WASHINGTON, D.C.—Senator Susan Collins, Chairman of the Governmental Affairs Committee, which oversees the Department of Homeland Security including the Transportation Security Administration, announced today that a plan to eliminate 30 percent of the passenger and baggage screeners at the Portland International Jetport has been put on hold.
“I am pleased that the Transportation Security Administration (TSA) is responding to my request to re-evaluate its earlier decision,” Collins said.
In a May 7th letter to Asa Hutchinson, Under Secretary for Border and Transportation Security, Collins pointed out that the proposed reduction for the Portland Jetport was based on outdated information. The cutbacks, which could have taken place as early as this month, would likely have shut down one of the Portland Jetport’s three passenger-screening lanes during Maine’s peak travel season. The scheduled cutbacks for Portland’s Jetport will be delayed until the TSA reviews up-to-date data to determine the need for the cutbacks and their effect on passenger travel.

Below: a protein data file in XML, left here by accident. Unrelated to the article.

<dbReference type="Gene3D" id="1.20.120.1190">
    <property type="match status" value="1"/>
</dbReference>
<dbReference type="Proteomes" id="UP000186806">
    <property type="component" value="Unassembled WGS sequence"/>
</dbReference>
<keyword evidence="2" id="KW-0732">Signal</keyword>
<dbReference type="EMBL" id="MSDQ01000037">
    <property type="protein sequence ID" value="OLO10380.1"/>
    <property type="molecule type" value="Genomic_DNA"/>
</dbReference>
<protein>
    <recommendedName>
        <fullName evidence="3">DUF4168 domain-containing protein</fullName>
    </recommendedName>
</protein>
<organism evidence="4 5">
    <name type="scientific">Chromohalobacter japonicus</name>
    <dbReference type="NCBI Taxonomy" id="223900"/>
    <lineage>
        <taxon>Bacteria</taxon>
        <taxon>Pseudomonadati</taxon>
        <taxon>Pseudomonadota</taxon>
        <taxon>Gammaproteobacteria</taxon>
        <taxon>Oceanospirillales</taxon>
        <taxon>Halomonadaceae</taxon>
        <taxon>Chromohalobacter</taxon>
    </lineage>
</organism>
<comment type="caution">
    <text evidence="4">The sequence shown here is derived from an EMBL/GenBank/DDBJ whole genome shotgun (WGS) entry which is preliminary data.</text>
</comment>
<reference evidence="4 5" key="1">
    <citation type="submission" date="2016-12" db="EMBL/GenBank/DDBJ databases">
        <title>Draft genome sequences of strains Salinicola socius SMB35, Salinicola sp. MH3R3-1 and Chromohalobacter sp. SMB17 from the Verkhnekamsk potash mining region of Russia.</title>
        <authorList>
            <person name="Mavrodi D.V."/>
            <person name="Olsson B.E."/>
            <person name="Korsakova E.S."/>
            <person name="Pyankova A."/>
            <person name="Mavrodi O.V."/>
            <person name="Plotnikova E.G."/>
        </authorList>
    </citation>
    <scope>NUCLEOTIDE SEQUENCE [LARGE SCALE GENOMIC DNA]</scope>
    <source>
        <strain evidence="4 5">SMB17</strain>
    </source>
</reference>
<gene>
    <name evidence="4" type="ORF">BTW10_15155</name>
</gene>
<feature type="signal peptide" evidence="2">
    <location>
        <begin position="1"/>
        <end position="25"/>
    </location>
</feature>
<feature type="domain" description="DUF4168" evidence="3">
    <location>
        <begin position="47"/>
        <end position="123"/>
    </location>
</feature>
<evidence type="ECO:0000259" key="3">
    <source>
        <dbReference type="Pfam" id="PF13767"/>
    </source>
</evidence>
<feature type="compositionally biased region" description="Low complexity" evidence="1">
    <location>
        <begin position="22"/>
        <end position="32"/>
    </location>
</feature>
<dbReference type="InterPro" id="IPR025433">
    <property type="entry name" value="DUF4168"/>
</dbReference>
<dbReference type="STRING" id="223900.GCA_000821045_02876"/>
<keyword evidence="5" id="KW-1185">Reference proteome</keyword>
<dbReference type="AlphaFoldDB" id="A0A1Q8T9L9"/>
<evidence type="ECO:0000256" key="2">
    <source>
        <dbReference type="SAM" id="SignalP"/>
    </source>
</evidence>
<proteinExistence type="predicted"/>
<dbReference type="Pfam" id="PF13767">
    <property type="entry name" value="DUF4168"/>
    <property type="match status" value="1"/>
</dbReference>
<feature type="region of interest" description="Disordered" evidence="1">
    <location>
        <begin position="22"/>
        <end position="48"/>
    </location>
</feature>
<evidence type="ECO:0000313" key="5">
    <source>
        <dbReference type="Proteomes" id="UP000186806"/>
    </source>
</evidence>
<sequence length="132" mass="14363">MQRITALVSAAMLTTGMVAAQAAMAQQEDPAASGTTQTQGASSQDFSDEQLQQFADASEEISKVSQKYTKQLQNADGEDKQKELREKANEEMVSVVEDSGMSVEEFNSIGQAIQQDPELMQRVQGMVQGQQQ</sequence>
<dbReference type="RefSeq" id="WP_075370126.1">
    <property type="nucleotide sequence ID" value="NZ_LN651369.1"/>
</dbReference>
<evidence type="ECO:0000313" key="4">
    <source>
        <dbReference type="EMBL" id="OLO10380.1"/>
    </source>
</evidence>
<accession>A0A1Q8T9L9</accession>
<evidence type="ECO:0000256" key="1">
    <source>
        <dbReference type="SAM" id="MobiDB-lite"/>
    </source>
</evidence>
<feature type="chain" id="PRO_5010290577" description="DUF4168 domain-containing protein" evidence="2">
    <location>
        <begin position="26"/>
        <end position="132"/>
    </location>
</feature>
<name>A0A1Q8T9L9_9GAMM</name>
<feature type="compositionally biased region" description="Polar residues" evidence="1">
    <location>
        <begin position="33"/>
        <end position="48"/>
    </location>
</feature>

The TSA plans to reduce the nation’s approximately 56,000 airport screeners by 6,000 workers. The Portland Jetport was scheduled to lose 30 of its 101 passenger and baggage screeners. Meanwhile, TSA is allowing 184 other U.S. airports to maintain and, in some cases, increase their existing workforces. On average, however, the workforce reduction is projected to be 12.6 percent per airport compared to Portland’s nearly 30 percent reduction.
“TSA’s original plan would have caused lengthy passenger delays,” Collins said. “I am optimistic that once TSA looks at the Jetport’s needs, it will understand the need to keep three screening lanes up and running.”